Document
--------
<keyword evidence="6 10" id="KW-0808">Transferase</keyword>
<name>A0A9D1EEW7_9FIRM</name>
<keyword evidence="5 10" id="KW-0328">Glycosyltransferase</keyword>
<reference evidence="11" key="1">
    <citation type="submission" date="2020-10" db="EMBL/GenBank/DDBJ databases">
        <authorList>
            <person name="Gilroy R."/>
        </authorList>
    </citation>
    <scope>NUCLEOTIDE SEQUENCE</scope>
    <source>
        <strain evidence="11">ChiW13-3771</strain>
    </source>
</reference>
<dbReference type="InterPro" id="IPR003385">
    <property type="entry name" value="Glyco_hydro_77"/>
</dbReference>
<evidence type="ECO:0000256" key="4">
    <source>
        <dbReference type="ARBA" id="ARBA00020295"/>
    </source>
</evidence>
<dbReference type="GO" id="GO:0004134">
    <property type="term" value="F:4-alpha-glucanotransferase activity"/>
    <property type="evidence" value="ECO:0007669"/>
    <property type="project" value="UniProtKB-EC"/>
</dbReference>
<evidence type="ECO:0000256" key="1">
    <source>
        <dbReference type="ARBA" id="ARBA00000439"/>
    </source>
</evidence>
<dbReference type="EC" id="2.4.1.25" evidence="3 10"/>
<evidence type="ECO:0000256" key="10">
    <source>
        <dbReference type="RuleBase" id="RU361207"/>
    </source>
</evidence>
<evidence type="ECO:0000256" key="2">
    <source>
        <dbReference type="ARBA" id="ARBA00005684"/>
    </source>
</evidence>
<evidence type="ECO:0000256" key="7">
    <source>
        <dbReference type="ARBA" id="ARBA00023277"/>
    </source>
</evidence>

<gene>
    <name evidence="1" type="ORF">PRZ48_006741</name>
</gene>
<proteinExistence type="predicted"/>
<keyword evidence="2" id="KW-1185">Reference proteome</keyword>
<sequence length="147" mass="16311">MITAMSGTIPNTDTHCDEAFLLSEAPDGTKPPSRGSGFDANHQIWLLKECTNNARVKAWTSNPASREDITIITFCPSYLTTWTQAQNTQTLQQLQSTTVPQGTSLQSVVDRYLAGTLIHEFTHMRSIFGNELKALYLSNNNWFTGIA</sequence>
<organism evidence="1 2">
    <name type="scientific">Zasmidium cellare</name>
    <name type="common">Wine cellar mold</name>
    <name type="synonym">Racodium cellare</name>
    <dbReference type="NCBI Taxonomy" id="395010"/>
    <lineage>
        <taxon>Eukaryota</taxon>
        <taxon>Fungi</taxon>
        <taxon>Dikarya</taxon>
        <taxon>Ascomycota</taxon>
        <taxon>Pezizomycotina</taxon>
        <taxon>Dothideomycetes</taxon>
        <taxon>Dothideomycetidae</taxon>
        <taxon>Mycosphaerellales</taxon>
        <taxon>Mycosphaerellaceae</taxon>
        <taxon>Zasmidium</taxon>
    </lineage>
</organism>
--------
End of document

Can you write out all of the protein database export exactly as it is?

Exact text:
<keyword evidence="6 10" id="KW-0808">Transferase</keyword>
<name>A0A9D1EEW7_9FIRM</name>
<keyword evidence="5 10" id="KW-0328">Glycosyltransferase</keyword>
<reference evidence="11" key="1">
    <citation type="submission" date="2020-10" db="EMBL/GenBank/DDBJ databases">
        <authorList>
            <person name="Gilroy R."/>
        </authorList>
    </citation>
    <scope>NUCLEOTIDE SEQUENCE</scope>
    <source>
        <strain evidence="11">ChiW13-3771</strain>
    </source>
</reference>
<dbReference type="InterPro" id="IPR003385">
    <property type="entry name" value="Glyco_hydro_77"/>
</dbReference>
<evidence type="ECO:0000256" key="4">
    <source>
        <dbReference type="ARBA" id="ARBA00020295"/>
    </source>
</evidence>
<dbReference type="GO" id="GO:0004134">
    <property type="term" value="F:4-alpha-glucanotransferase activity"/>
    <property type="evidence" value="ECO:0007669"/>
    <property type="project" value="UniProtKB-EC"/>
</dbReference>
<evidence type="ECO:0000256" key="1">
    <source>
        <dbReference type="ARBA" id="ARBA00000439"/>
    </source>
</evidence>
<dbReference type="EC" id="2.4.1.25" evidence="3 10"/>
<evidence type="ECO:0000256" key="10">
    <source>
        <dbReference type="RuleBase" id="RU361207"/>
    </source>
</evidence>
<evidence type="ECO:0000256" key="2">
    <source>
        <dbReference type="ARBA" id="ARBA00005684"/>
    </source>
</evidence>
<evidence type="ECO:0000256" key="7">
    <source>
        <dbReference type="ARBA" id="ARBA00023277"/>
    </source>
</evidence>

<gene>
    <name evidence="1" type="ORF">PRZ48_006741</name>
</gene>
<proteinExistence type="predicted"/>
<keyword evidence="2" id="KW-1185">Reference proteome</keyword>
<sequence length="147" mass="16311">MITAMSGTIPNTDTHCDEAFLLSEAPDGTKPPSRGSGFDANHQIWLLKECTNNARVKAWTSNPASREDITIITFCPSYLTTWTQAQNTQTLQQLQSTTVPQGTSLQSVVDRYLAGTLIHEFTHMRSIFGNELKALYLSNNNWFTGIA</sequence>
<organism evidence="1 2">
    <name type="scientific">Zasmidium cellare</name>
    <name type="common">Wine cellar mold</name>
    <name type="synonym">Racodium cellare</name>
    <dbReference type="NCBI Taxonomy" id="395010"/>
    <lineage>
        <taxon>Eukaryota</taxon>
        <taxon>Fungi</taxon>
        <taxon>Dikarya</taxon>
        <taxon>Ascomycota</taxon>
        <taxon>Pezizomycotina</taxon>
        <taxon>Dothideomycetes</taxon>
        <taxon>Dothideomycetidae</taxon>
        <taxon>Mycosphaerellales</taxon>
        <taxon>Mycosphaerellaceae</taxon>
        <taxon>Zasmidium</taxon>
    </lineage>
</organism>